The theft of a commercial jetliner in Utah early Tuesday by a rogue pilot is unprecedented in modern aviation history, an industry consultant and two airline pilots tell the Salt Lake Tribune. Under the cover of darkness, a SkyWest pilot, suspected of murdering a former girlfriend in Colorado Springs last week, sneaked aboard the empty 50-seat jet, started its engines, scraped the terminal building with the left wing, then crashed into several vehicles before coming to a stop.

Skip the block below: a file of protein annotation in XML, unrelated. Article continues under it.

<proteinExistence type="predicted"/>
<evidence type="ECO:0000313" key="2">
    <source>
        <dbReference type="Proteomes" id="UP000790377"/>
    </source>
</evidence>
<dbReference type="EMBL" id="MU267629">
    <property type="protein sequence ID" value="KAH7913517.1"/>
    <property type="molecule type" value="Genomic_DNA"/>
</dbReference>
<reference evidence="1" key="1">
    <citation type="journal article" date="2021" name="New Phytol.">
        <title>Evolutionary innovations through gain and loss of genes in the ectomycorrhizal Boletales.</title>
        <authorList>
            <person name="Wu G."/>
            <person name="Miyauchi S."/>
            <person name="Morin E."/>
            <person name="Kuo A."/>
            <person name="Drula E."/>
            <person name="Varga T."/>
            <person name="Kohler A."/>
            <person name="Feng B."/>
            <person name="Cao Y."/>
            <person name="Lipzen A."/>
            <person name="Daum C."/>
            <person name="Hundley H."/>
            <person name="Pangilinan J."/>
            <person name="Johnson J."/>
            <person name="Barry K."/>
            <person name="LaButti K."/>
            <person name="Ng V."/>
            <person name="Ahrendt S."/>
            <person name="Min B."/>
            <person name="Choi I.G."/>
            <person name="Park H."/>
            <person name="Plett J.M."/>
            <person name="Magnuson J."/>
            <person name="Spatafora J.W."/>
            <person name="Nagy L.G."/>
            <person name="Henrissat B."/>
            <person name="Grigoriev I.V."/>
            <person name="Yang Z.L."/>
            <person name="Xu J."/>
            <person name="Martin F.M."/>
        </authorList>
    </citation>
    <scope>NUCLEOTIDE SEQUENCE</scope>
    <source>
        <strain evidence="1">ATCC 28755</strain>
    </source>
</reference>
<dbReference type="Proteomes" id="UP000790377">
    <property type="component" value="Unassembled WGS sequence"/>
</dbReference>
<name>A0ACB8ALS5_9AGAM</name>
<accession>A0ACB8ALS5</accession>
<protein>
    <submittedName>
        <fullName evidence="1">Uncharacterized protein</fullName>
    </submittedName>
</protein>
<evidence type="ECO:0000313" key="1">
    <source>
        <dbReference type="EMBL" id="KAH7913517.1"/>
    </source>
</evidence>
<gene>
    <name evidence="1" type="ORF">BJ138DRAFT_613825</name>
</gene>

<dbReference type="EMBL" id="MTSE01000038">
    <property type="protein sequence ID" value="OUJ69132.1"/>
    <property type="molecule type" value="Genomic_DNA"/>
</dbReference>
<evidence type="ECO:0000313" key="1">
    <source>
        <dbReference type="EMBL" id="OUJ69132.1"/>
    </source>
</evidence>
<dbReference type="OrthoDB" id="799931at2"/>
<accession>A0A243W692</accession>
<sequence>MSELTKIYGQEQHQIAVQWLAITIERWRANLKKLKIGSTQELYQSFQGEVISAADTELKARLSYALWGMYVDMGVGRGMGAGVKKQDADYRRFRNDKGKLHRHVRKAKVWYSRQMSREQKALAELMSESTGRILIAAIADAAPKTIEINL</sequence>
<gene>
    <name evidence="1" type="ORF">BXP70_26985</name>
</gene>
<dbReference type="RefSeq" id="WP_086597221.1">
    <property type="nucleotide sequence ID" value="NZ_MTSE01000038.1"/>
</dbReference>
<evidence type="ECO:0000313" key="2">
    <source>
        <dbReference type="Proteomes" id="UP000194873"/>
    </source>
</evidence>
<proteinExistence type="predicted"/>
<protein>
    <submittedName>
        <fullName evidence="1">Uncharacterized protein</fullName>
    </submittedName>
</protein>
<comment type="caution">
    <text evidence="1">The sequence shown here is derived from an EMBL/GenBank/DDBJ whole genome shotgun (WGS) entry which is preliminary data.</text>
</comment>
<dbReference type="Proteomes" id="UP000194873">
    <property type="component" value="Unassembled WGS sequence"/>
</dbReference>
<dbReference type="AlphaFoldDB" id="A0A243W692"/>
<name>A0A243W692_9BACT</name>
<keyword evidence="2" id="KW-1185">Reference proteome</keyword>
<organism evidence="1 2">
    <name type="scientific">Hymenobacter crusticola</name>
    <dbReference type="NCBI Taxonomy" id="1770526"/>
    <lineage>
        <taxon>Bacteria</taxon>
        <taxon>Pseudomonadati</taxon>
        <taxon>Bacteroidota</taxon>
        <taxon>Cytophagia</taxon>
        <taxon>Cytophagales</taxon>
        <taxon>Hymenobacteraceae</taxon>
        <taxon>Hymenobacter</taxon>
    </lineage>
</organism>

The pilot, Brian Joseph Hedglin, then committed suicide. “I've never heard of it, ever,” said Mike Boyd, an aviation consultant in Colorado. “Not a lot of people know how to fly. This is unprecedented because it was a pilot. It wasn't a random act. It was a pilot who wanted to steal an airplane.” Two airline pilots said they had never heard of a similar occurrence in the U.S. There have been thefts of smaller, personal aircraft, but to their knowledge nobody had ever managed to steal a passenger jet. “Psychological screening on pilots is so thorough that it's unlikely that you'd have this sort of thing,” one of the pilots said.